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Australians and Turks remember Gallipoli

By Alice Aslan - posted Friday, 24 April 2015

Gallipoli in Turkey is very special for Australians. Many Australians visit Gallipoli every year to remember the Anzacs. It is not always easy to understand for the Turks how Australians, a nation on the other side of the world can have such a special attachment to a Turkish place. Theirs is an obsession, devotion and worshipping. Of course it requires some knowledge of history to appreciate this unique relationship.

One hundred years ago, the world was divided amongst different empires.Then power meant acquiring more land, and therefore the war was the norm rather than an exception. And in 1915 during the First World War thousands of young Australian soldiers, the Anzacs voluntereed to fight for the colonial British Empire against the imperial Turkish Ottoman Empire. They travellled to the Gallipoli peninsula with a sense of adventure and loyalty to the King.

But soon the Anzacs faced the brutality of war. Thousands of them were killed. The young Turkish soldiers who fought against the British soldiers who had invaded their country won the battle. But thousands of them were also killled. The seeds of two unique nations were sown during the battle of Gallipoli: Turkey with the disintegration of the Ottoman Empire and Australia with a new identity.


Bow Hawke sums up the Anzac spirit: that recognition of the special meaning of Australian mateship, the self-recognition of their dependence upon one another-these Australians, by no means all of them born in Australia, drawn from every walk of life and different backgrounds, cast upon these hostile shores, twelve thousand miles from home-there lay the genesis of Anzac tradition…And at the heart of that tradition lay a commitment. It was a simple but deep commitment to one another, each to his fellow Australian. And in that commmitment, I believe, lies the enduring meaning of Anzac, then and today and for the future. It is that commitment, now as much as ever-now, with all the vast changes occurring in our nation, more than ever-it is that commitment to Australia, which defines, and alone defines, what it is to be an Australian. The commitment is all." Hawke points out that "the Anzac tradition, forged in the fires of Gallipoli, must be learned anew, from generation to generation. Its meaning can endure only as long as each new generation of Australians finds the will to reinterpret it-to breathe, as it were, new life into the old story…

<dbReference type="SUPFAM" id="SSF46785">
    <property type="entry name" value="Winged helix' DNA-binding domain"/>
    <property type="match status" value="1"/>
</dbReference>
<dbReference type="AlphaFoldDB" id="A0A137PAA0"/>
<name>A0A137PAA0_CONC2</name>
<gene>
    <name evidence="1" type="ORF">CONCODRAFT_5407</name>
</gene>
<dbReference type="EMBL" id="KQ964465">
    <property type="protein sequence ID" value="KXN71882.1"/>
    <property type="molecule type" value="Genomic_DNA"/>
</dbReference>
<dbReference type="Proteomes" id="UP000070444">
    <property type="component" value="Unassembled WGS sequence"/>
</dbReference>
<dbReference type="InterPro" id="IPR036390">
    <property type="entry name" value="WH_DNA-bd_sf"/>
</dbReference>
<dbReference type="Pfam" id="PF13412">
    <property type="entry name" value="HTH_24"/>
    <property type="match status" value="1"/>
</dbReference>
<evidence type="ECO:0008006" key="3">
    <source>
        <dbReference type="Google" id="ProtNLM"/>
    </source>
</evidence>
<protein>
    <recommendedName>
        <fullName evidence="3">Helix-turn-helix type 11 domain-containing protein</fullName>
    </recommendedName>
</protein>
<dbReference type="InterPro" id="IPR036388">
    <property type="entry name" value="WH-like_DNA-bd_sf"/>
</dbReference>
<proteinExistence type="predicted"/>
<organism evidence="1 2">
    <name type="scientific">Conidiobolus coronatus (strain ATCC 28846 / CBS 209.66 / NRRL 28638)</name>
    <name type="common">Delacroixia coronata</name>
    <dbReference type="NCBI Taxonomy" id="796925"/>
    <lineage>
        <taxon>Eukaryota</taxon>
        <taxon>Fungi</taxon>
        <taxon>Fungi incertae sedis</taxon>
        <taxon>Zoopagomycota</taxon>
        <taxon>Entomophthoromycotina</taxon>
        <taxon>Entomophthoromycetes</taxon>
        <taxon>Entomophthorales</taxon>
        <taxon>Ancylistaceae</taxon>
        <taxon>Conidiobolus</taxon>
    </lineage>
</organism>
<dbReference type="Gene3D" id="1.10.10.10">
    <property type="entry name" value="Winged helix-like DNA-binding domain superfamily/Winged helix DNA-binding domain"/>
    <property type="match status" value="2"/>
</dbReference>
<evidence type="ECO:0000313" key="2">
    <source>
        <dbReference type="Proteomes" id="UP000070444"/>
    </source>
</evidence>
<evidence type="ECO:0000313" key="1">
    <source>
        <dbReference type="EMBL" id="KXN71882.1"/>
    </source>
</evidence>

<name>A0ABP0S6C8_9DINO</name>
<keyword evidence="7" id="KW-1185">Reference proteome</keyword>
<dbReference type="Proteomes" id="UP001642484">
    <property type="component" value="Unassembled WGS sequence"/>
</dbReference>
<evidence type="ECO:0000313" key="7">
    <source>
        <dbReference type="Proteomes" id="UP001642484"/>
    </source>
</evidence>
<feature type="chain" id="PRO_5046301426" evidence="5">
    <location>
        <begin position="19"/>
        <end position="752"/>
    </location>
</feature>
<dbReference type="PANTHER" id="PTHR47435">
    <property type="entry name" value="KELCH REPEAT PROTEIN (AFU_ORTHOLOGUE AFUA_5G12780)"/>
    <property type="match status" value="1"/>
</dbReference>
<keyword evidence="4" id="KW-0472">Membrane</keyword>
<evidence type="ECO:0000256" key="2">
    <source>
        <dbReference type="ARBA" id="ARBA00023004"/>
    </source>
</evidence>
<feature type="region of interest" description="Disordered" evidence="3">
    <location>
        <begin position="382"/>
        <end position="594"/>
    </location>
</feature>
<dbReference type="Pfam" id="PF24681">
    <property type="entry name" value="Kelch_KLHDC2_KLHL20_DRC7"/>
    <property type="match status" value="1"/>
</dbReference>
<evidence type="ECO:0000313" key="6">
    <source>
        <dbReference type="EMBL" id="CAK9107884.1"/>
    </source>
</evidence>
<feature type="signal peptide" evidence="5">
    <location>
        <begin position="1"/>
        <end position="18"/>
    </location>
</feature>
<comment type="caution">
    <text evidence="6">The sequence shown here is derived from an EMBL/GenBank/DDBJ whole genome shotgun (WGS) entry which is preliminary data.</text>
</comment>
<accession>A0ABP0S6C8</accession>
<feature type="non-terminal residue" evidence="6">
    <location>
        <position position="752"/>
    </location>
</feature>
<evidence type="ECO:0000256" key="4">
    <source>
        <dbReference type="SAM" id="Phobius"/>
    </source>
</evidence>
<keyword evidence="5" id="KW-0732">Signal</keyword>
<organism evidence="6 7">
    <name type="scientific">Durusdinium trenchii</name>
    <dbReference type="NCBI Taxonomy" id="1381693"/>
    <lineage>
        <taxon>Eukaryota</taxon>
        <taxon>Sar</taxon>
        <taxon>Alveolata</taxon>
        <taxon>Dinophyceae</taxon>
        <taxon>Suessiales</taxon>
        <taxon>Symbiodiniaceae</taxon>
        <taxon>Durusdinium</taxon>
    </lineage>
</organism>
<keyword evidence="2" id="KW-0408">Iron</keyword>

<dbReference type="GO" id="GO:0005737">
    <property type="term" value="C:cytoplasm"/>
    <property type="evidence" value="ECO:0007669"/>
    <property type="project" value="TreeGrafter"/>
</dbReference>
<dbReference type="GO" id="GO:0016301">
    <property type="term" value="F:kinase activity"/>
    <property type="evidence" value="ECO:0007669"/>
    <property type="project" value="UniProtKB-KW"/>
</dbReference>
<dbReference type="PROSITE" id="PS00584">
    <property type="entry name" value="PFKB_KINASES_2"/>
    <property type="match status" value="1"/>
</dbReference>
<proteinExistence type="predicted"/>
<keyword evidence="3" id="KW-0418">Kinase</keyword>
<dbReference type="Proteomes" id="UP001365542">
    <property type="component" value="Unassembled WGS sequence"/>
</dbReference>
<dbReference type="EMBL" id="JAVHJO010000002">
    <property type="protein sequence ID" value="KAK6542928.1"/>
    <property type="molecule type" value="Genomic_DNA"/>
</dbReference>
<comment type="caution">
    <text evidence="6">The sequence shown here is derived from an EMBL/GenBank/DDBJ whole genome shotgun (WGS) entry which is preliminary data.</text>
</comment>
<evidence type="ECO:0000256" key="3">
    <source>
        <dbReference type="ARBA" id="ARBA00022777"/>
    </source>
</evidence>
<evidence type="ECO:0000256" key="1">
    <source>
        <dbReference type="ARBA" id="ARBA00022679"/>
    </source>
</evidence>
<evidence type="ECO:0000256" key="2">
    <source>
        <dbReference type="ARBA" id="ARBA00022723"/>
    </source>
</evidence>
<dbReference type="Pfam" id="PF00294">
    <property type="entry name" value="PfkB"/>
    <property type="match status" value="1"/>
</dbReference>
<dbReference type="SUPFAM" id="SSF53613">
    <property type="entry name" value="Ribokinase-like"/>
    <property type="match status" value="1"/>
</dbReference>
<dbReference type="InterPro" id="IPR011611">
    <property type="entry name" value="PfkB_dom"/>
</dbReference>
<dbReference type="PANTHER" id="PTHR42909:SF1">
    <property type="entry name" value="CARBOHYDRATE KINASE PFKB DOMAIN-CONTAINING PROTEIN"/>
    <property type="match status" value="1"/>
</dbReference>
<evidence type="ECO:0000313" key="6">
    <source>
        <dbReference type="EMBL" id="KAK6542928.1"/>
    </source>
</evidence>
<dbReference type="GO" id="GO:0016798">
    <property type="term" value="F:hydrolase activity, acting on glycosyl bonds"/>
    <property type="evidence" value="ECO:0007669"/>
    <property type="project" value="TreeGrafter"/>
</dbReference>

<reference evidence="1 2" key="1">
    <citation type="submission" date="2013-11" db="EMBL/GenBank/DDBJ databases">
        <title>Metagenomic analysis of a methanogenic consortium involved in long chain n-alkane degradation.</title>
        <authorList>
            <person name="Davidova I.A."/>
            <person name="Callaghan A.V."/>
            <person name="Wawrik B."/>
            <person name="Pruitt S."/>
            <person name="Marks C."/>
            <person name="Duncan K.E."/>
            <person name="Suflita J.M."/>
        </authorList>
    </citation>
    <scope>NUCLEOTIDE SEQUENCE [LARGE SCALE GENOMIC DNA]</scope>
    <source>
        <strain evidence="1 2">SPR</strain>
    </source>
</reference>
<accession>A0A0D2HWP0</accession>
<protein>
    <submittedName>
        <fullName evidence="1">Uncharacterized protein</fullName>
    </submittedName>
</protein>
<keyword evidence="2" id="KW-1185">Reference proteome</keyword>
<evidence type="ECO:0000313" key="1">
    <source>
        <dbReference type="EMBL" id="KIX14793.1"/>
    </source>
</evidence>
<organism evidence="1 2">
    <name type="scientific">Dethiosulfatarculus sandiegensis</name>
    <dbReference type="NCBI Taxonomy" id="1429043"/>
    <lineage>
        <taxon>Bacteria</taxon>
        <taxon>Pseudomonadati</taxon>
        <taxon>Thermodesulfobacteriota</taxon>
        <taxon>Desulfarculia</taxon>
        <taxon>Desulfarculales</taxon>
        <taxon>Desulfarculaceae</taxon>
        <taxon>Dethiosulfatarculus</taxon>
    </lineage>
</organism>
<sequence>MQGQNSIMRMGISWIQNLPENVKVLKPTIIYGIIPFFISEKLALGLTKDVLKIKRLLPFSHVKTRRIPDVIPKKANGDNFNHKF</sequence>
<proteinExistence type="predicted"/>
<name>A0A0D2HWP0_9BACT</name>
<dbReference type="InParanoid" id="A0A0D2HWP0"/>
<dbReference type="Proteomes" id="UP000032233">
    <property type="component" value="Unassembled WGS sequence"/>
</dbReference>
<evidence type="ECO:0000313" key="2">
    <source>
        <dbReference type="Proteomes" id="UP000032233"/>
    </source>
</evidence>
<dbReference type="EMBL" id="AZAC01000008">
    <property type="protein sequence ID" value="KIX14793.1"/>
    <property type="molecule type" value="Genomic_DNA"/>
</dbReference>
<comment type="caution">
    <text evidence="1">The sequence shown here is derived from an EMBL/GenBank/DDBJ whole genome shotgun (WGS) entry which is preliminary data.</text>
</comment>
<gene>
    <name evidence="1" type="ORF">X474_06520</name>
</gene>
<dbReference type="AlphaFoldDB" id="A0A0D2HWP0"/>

But war is always futile. There is no real winners. And in fact Australians and Turks can't be enemies but friends. Mustafa Kemal Ataturk, the founder of Turkish Republic, said in a generous and noble way that Anzacs are equal to Turkish soldiers:

Those heroes that shed their blood and lost their lives...You are now lying in the soil of a friendly country. Therefore rest in peace. There is no difference between the Johnnies and the Mehmets to us where they lie side by side now here in this country of ours…You, the mothers, who sent their sons from faraway countries wipe away your tears; your sons are now lying in our bosom and are in peace. After having lost their lives on this land they have become our sons as well.

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About the Author

Alice Aslan is an artist, thinker and activist passionate about arts, culture, ideas, justice and wildlife.

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